After the revolution, Cuba’s economic development remained stagnant. Even with the literacy rate of 99% of the population, Cuban average income is roughly equivalent to 30 US dollars which accounts for only 1/10 of Chinese average income in the small cities. No matter how hard they work in Cuba, is it impossible for Raudel’s grandfather to afford a plane ticket to come back home. China in contrast, after40 yearsof Economic Reform and open up,has become the second largest economy in the world. The different living standards between the two families are evident. For instance, the families in China can enjoy full coverage of 4G service anywhere they go, while the families in Cuba had to move to certain location to get a signal. The families in China own 4 private automobiles of Chinese and Foreign brands, while in Cuba ordinary citizen cannot afford a car, let alone a modern or a luxury one. While food is barely enough for Raudel in Cuba, his young cousin in Taishan, which used to be a village, can frequent fancy Western food chains like the Burger King and the Starbucks. Living condition is so much better in China nowadays.

Chinese families emphasize universal love regardless the circumstances, that families should remain close and united throughout the good and the bad times. These family values survived sweeping waves of modernization.

Naturally, all the family members welcomed Raudel with open arms. This made him feel like at home, as a part of the Chinese family. They conveyed so much love and appreciation that were beyond his anticipation. His young nephew approached him with friendly gesture wondering who this foreigner guest is.Raudel happily embraced him to take a photograph. After learning Raudel’s identity, the child bonded with him quickly eager to learn more from his foreign background.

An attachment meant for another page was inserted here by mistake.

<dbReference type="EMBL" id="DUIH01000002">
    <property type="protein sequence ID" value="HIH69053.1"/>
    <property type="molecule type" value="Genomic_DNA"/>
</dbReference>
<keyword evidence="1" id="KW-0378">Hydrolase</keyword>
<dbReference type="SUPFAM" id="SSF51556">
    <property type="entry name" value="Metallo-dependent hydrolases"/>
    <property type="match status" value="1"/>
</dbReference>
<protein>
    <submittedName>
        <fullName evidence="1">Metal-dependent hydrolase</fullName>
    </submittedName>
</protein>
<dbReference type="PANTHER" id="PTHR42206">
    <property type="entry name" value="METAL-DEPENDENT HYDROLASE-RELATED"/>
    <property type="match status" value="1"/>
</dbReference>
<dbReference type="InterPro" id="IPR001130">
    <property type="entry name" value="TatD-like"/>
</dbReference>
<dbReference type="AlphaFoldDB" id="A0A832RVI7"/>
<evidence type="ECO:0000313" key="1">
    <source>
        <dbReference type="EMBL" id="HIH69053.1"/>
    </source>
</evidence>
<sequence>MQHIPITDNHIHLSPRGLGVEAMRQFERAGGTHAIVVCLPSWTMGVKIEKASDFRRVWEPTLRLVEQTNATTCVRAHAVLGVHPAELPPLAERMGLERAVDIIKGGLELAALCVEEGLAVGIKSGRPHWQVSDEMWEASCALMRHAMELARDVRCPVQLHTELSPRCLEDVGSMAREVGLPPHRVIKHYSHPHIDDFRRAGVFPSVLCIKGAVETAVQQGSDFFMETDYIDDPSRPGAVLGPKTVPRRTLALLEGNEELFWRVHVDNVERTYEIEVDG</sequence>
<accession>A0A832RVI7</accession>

A family portrait was finally made, in the front gate of the three stories home of Raudel's great uncle. Our fellow classmate Priya from India who came as moral support for Raudel, charmed the local families with her fluent mandarin and great sense of humor, so we were all invited to the family portrait. A small gesture with great significance to our hearts. We were proud of our identities as Jinan’s students, so well-equipped to form friendly bridges between China and our nations.

It was the first time ever that I engaged in this kind of international affair. It is enormously rewarding to bring the lost families back together. Even though I was an interpreter between Chinese and Spanish, there was a visible strong family tie that needed no translation. No matter how deep the ocean nor how many years passed by, the blood lineage of Raudel with his Chinese families remain intact. To make full use of technology available to us nowadays, Priya and I helped Raudel set up a wechat group where he added all his family members to keep contact. Language is no longer a barrier with wechat’s translation function, this Chinese App certainly decoded the essential needs of local and overseas Chinese people and offered solutions.

As a formal gesture of welcoming to Raudel, his uncle and aunt gave him red pockets 红包and officially invited him to spend the upcoming spring festival with them in their home. From now on this family has turned to a new chapter of prosperity and joyful reunion. This experience reminds me of a savvy saying in Chinese:

nothing is impossible to a willing heart.

Special tributes to everyone that took part in this journey, what seemed to be a mission impossible for Raudel and his grandfather was finally accomplished!

 

 

Written by|Pan Li Jhoana

Revised by Xi Jingrui